Background: The Model for Dementia Palliative Care Project will develop a service delivery model for community-based dementia palliative care in Ireland. This responds to palliative care now being recognised as a priority in care for people with dementia. Various dementia palliative care services exist internationally, however little is known about what the service providers would deem to be the most important aspects of service provision. The aim of this study was to identify what key stakeholders consider to be essential components of a model of dementia palliative care.
Methods: A web-based survey was developed, piloted (n=5), and revised. It was distributed electronically within five healthcare jurisdictions, in the Republic of Ireland, Northern Ireland, England, Scotland, and Wales. The target population was healthcare professionals, policy-makers, and academics, with an interest in dementia and palliative care. Content analysis of open ended questions was used to identify common themes within the data. Results: Complete surveys were received from 112 stakeholders. The majority of respon- dents were female (86%). Identified key principles of care incorporated the philosophies of palliative care and good dementia care, with many describing ‘holistic’ and ‘person- centred care’ as core. Important individual components were identified, including support for carers, advanced care planning, information, education and training, activities for ‘meaningful living’, comprehensive disease management, coordinated case management, and linking in with community health services and social activities. Barriers to the model were identified at three levels: ‘(mis)understanding of dementia palliative care’, ‘application of dementia palliative care’ and ‘wider service organisation’.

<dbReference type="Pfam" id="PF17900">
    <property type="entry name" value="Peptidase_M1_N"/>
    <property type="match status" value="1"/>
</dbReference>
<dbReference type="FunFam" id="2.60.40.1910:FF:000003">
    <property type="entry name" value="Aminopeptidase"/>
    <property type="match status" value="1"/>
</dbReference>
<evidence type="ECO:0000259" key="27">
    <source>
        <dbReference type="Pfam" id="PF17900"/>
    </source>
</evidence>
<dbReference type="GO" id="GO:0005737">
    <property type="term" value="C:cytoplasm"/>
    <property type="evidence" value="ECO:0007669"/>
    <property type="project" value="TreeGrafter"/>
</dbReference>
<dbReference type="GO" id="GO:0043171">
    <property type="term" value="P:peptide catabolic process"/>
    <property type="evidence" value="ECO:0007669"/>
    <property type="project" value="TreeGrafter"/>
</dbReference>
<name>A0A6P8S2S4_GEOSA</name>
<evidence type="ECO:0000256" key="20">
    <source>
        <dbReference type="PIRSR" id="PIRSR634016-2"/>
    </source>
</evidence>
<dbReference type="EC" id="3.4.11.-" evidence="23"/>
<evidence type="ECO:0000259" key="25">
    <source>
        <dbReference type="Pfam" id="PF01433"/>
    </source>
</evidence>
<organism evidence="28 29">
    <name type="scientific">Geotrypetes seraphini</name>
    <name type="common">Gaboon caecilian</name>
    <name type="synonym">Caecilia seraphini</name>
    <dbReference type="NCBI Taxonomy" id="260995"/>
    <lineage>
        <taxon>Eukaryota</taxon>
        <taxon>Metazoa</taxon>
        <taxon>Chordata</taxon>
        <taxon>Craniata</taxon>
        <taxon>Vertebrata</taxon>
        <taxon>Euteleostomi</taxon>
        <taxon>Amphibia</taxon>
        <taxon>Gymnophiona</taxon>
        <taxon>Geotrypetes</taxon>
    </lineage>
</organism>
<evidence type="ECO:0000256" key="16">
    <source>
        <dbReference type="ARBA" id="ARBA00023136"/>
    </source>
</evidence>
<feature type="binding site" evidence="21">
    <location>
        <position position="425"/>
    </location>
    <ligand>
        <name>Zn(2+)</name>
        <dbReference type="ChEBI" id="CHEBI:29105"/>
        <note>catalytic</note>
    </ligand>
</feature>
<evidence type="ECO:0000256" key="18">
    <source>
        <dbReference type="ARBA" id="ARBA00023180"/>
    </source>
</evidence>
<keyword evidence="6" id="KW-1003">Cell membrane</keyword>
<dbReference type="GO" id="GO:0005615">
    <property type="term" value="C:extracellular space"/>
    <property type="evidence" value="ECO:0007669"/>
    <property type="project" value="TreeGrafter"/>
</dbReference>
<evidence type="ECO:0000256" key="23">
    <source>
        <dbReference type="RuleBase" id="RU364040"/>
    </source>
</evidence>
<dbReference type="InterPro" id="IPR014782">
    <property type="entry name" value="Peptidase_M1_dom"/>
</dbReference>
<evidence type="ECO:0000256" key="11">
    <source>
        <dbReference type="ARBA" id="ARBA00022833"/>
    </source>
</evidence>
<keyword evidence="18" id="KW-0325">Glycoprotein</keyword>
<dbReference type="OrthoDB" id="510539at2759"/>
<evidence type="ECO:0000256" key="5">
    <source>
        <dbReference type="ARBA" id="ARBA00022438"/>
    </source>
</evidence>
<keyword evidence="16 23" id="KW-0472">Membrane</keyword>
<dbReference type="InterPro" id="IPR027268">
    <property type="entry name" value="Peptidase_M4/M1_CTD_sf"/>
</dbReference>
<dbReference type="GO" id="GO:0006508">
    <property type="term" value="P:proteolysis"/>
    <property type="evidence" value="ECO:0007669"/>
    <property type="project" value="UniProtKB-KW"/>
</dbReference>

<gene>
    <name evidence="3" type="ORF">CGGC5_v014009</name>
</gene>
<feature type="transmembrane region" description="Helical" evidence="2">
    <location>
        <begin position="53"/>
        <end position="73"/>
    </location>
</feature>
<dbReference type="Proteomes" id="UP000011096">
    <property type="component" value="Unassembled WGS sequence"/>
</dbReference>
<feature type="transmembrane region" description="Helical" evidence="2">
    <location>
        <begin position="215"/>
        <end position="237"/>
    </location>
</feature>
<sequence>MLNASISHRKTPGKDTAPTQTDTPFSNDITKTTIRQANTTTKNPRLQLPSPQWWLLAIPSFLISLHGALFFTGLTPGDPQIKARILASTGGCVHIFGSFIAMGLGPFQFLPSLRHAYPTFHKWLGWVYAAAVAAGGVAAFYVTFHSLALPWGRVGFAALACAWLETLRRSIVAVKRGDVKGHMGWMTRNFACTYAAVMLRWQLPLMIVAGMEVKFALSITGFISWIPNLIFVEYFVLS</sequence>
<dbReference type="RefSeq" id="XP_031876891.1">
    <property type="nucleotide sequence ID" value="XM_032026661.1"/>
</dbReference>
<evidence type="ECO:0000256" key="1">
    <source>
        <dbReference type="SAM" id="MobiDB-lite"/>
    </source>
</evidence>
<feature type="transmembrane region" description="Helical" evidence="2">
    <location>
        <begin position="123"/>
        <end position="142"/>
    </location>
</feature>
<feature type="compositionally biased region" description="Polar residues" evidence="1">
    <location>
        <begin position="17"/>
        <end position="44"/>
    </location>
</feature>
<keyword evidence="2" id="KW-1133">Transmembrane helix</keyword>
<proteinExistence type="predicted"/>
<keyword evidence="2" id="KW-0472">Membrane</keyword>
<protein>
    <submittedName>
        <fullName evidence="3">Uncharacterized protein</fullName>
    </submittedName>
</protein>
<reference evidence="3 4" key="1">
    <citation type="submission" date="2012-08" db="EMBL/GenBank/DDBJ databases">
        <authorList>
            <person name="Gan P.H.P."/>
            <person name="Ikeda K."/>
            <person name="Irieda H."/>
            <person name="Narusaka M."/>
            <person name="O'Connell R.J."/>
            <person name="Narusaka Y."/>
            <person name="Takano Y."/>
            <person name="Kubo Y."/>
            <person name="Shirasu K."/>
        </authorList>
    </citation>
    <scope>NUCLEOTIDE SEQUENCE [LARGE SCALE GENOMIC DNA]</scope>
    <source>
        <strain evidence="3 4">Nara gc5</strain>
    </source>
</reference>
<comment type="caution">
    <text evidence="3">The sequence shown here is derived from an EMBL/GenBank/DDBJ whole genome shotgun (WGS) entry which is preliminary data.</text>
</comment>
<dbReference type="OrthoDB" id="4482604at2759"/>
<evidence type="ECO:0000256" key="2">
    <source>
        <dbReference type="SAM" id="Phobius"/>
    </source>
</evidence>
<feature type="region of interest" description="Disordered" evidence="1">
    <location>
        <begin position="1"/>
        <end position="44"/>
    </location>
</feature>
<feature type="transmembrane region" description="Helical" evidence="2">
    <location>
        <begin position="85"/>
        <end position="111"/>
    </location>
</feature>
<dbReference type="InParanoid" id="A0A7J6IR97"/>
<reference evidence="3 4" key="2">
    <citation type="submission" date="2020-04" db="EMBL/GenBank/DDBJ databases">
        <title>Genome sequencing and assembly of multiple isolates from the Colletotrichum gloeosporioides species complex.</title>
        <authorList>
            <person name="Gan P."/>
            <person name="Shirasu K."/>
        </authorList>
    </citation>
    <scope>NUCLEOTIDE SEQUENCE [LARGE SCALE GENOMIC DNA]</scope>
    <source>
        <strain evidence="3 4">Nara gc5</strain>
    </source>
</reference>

Conclusion: Numerous components of a ‘good’ model were identified, along with possible barriers to implementation of the model. This study, as part of the larger project, will inform a model of dementia palliative care for the Irish Healthcare system with the potential to improve the experiences of people with dementia and their families.